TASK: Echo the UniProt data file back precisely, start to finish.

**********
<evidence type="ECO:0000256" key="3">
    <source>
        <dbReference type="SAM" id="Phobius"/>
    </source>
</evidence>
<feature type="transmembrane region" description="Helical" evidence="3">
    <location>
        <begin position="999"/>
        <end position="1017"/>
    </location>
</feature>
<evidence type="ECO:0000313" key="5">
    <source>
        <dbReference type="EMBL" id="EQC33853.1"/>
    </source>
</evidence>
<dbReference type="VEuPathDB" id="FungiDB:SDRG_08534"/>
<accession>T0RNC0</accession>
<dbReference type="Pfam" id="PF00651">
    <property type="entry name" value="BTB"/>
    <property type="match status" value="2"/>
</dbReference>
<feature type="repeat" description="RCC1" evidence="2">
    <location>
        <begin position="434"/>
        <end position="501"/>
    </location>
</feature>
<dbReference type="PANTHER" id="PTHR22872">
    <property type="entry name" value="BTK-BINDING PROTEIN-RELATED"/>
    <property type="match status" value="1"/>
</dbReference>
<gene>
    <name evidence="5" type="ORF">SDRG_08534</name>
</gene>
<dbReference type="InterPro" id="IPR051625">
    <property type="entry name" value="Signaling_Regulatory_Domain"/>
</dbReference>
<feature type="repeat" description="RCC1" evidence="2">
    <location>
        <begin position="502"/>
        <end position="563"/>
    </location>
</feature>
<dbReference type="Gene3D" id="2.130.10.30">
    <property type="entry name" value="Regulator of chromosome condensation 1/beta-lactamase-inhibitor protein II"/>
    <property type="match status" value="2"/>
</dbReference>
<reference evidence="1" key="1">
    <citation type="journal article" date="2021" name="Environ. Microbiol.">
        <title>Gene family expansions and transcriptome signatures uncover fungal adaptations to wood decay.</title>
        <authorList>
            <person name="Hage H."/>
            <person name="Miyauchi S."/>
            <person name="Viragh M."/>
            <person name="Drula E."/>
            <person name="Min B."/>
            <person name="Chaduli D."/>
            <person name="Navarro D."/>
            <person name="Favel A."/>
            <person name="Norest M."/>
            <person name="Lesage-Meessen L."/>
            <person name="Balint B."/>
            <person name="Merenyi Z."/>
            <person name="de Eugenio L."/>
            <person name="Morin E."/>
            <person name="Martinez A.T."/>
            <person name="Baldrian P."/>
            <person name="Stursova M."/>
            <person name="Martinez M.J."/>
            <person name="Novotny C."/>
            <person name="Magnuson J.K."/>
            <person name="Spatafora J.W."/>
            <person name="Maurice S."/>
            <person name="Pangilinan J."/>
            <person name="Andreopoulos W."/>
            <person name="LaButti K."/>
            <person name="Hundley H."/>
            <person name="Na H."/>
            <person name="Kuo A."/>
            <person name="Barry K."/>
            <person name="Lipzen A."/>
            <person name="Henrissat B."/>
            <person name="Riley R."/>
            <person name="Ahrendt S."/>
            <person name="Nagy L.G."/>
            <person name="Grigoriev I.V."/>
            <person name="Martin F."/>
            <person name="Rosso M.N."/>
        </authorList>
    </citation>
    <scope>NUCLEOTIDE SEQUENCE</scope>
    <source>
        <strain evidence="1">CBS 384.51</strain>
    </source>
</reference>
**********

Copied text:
<evidence type="ECO:0000256" key="3">
    <source>
        <dbReference type="SAM" id="Phobius"/>
    </source>
</evidence>
<feature type="transmembrane region" description="Helical" evidence="3">
    <location>
        <begin position="999"/>
        <end position="1017"/>
    </location>
</feature>
<evidence type="ECO:0000313" key="5">
    <source>
        <dbReference type="EMBL" id="EQC33853.1"/>
    </source>
</evidence>
<dbReference type="VEuPathDB" id="FungiDB:SDRG_08534"/>
<accession>T0RNC0</accession>
<dbReference type="Pfam" id="PF00651">
    <property type="entry name" value="BTB"/>
    <property type="match status" value="2"/>
</dbReference>
<feature type="repeat" description="RCC1" evidence="2">
    <location>
        <begin position="434"/>
        <end position="501"/>
    </location>
</feature>
<dbReference type="PANTHER" id="PTHR22872">
    <property type="entry name" value="BTK-BINDING PROTEIN-RELATED"/>
    <property type="match status" value="1"/>
</dbReference>
<gene>
    <name evidence="5" type="ORF">SDRG_08534</name>
</gene>
<dbReference type="InterPro" id="IPR051625">
    <property type="entry name" value="Signaling_Regulatory_Domain"/>
</dbReference>
<feature type="repeat" description="RCC1" evidence="2">
    <location>
        <begin position="502"/>
        <end position="563"/>
    </location>
</feature>
<dbReference type="Gene3D" id="2.130.10.30">
    <property type="entry name" value="Regulator of chromosome condensation 1/beta-lactamase-inhibitor protein II"/>
    <property type="match status" value="2"/>
</dbReference>
<reference evidence="1" key="1">
    <citation type="journal article" date="2021" name="Environ. Microbiol.">
        <title>Gene family expansions and transcriptome signatures uncover fungal adaptations to wood decay.</title>
        <authorList>
            <person name="Hage H."/>
            <person name="Miyauchi S."/>
            <person name="Viragh M."/>
            <person name="Drula E."/>
            <person name="Min B."/>
            <person name="Chaduli D."/>
            <person name="Navarro D."/>
            <person name="Favel A."/>
            <person name="Norest M."/>
            <person name="Lesage-Meessen L."/>
            <person name="Balint B."/>
            <person name="Merenyi Z."/>
            <person name="de Eugenio L."/>
            <person name="Morin E."/>
            <person name="Martinez A.T."/>
            <person name="Baldrian P."/>
            <person name="Stursova M."/>
            <person name="Martinez M.J."/>
            <person name="Novotny C."/>
            <person name="Magnuson J.K."/>
            <person name="Spatafora J.W."/>
            <person name="Maurice S."/>
            <person name="Pangilinan J."/>
            <person name="Andreopoulos W."/>
            <person name="LaButti K."/>
            <person name="Hundley H."/>
            <person name="Na H."/>
            <person name="Kuo A."/>
            <person name="Barry K."/>
            <person name="Lipzen A."/>
            <person name="Henrissat B."/>
            <person name="Riley R."/>
            <person name="Ahrendt S."/>
            <person name="Nagy L.G."/>
            <person name="Grigoriev I.V."/>
            <person name="Martin F."/>
            <person name="Rosso M.N."/>
        </authorList>
    </citation>
    <scope>NUCLEOTIDE SEQUENCE</scope>
    <source>
        <strain evidence="1">CBS 384.51</strain>
    </source>
</reference>